In their effort to prepare for the various capital requirements that will be set forth by Basel III, banks looking to obtain funding sources over a short-term time span have started selling callable commercial paper, according to a recent report released by Fitch Ratings.
A major reason that these lending institutions are engaging in this action is to lower the risk that they will incur higher liquidity back up costs due to Basel III, according to the credit ratings agency. Selling callable debt allows banks to circumvent this problem and avoiding potentially higher expenses, since these securities do not need to be backed up by liquidity.
This happens as U.S. federal regulators scramble to determine what their final interpretation will be for the capital guidelines that have been created for global lending institutions by the Basel Committee on Banking Supervision. One aspect they must determine is what securities banks will be able to use toward the liquidity capital ratio.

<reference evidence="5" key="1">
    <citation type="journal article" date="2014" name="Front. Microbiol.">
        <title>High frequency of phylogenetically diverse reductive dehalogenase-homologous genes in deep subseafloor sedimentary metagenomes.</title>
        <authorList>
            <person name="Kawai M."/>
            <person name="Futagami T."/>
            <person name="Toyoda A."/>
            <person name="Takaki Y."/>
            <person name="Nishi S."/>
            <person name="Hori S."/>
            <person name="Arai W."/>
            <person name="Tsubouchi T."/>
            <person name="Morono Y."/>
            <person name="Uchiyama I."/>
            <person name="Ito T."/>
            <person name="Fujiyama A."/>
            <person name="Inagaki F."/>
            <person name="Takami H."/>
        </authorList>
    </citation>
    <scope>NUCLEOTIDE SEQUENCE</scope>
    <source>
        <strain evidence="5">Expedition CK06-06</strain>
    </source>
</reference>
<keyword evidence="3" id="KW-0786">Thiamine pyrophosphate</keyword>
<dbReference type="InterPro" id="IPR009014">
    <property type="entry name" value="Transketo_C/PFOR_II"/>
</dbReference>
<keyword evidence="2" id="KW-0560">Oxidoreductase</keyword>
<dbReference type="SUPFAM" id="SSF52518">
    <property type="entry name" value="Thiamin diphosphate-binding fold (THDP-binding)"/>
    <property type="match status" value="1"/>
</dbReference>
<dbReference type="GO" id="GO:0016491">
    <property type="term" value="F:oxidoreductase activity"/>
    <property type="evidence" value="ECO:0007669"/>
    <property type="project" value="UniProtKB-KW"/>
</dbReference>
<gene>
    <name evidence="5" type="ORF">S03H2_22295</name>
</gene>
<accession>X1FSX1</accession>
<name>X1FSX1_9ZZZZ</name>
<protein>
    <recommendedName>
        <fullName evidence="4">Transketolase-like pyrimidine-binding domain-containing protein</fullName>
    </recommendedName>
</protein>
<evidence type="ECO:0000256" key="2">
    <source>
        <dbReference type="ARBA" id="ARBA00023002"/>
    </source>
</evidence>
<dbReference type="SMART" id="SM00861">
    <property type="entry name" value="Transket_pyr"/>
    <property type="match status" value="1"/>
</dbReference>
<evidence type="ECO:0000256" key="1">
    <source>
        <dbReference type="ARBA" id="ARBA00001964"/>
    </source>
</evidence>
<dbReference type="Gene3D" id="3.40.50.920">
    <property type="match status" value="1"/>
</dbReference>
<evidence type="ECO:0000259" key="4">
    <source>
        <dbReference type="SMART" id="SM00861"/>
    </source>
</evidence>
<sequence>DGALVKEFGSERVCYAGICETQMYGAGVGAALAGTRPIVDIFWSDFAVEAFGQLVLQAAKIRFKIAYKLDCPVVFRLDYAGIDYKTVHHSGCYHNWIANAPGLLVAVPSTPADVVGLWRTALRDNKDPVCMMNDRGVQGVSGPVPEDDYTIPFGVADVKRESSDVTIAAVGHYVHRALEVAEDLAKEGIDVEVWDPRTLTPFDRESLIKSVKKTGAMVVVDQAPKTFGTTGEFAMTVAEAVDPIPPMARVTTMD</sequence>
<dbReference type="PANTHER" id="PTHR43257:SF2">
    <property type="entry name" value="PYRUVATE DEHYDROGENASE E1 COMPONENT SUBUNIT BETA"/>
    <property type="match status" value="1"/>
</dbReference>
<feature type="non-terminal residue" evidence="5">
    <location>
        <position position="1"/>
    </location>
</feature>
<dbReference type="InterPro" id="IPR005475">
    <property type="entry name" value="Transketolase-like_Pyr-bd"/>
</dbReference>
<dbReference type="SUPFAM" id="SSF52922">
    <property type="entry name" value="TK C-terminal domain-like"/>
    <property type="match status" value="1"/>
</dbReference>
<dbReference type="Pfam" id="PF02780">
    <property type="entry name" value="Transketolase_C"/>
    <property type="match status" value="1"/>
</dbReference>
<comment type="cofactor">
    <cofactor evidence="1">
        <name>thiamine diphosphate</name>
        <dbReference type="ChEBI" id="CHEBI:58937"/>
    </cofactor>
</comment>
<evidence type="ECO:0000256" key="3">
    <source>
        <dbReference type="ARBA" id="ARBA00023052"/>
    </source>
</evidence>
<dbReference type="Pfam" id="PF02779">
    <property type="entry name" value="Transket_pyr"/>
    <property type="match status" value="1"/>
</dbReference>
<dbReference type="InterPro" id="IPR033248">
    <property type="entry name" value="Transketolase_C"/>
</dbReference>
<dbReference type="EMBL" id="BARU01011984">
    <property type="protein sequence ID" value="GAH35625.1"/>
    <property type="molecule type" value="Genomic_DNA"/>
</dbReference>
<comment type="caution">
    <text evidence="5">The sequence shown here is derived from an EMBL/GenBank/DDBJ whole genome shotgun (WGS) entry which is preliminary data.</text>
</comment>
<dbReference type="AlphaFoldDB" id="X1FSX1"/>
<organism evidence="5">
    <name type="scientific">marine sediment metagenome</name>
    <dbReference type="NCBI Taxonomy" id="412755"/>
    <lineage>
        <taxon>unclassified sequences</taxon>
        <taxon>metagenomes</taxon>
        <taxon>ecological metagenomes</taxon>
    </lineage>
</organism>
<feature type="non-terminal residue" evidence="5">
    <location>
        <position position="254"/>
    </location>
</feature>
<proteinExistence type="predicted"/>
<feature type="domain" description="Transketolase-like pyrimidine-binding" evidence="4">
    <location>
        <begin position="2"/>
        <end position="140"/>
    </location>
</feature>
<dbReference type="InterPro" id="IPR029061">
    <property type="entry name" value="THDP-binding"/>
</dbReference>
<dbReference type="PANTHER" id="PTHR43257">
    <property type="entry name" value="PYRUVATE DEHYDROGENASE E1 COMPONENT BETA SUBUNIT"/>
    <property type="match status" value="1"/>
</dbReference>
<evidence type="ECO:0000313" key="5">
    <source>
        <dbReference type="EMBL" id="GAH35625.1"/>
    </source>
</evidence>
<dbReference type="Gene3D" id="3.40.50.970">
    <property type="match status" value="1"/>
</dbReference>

What financial instruments can be used toward meeting this requirement could have an impact on the aforementioned issuance of callable commercial paper that has been noted by Fitch, as many banks have been altering the costs of their liquidity facilities in their efforts to meet the LCR before it is required that they do so by federal regulators.
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